Now a bright 26-year-old with a successfully monetized fan-base of over 17 million, and an increasing number of sports partnerships to match, Khalifa seemingly stands a chance.

It’s the others she’s worried about. The girls taking wide-eyed steps into porn, like moths to a flame, and leaving with nothing but secrets and shame – if they’re lucky.

“I never want another woman to feel that way,” she says. “Porn is a toxic environment and the way that they recruit women is extremely unhealthy. They trap women in contracts that they're pressured to sign and put under duress to read. They hand it to them in the same room they’ve filmed, while they're standing over them, and expect us to understand what we're reading. All of the legal jargon. Without letting us take it home and think about it.”

Clearly, she’s overwhelmed by personal recollections, still powerless to her past mistakes. “You don't know any better and you're nervous to speak up because you're in a room full of men three times your age.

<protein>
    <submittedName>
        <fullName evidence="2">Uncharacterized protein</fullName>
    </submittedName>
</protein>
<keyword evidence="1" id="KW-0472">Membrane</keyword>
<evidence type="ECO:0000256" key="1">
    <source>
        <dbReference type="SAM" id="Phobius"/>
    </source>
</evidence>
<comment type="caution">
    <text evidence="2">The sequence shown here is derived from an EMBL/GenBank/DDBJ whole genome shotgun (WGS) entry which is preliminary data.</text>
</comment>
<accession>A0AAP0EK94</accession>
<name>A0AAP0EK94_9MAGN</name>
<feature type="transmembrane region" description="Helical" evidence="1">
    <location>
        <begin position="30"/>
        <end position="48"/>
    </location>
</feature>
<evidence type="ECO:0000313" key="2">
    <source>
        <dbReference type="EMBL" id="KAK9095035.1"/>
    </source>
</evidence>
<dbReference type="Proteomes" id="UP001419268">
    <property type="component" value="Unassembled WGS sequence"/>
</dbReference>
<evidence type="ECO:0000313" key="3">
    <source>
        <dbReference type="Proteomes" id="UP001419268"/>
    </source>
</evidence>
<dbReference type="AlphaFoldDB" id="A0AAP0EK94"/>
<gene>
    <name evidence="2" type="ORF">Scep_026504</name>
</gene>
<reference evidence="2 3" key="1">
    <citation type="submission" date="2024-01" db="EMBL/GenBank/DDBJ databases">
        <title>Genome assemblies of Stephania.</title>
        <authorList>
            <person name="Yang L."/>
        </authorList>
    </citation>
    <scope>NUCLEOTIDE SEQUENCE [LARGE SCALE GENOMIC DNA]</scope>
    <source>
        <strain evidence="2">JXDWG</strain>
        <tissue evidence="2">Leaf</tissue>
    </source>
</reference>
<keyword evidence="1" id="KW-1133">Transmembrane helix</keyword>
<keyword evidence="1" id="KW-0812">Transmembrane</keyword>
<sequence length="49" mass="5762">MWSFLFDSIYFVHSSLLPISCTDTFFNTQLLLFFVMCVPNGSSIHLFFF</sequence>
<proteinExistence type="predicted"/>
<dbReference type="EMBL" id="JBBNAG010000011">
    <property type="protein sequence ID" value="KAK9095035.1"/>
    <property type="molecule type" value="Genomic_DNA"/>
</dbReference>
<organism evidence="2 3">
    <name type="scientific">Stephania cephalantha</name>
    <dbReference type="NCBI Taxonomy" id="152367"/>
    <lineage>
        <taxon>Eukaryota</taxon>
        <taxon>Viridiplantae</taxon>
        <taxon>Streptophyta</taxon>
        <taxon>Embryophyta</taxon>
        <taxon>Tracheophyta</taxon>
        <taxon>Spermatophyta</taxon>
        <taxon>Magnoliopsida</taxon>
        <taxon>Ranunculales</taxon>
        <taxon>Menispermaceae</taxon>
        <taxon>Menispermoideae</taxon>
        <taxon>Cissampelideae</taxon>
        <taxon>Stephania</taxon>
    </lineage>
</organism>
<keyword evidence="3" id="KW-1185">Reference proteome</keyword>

“You can't do this to these fragile, 18-year-old girls who you're poaching off the street.”

For a few minutes, Khalifa regales me with stories of women who have confided in her online; women who feel trapped in porn, relationships, abuse, reputations and more. I ask what she wants to do about it.

“I want to burn the porn industry to the ground,” she laughs, without hesitation. “No, no, let me say it a little more eloquently.  

“I want to be a catalyst for reform in the industry. I want to make girls feel like they have a voice. I want them to feel comfortable to speak up and demand their rights.

"And if porn is what they want to do, I want them to feel comfortable enough to say 'all right, but these are my terms, you are not allowed to have my name and - definitely - you are not allowed to licence my videos’.”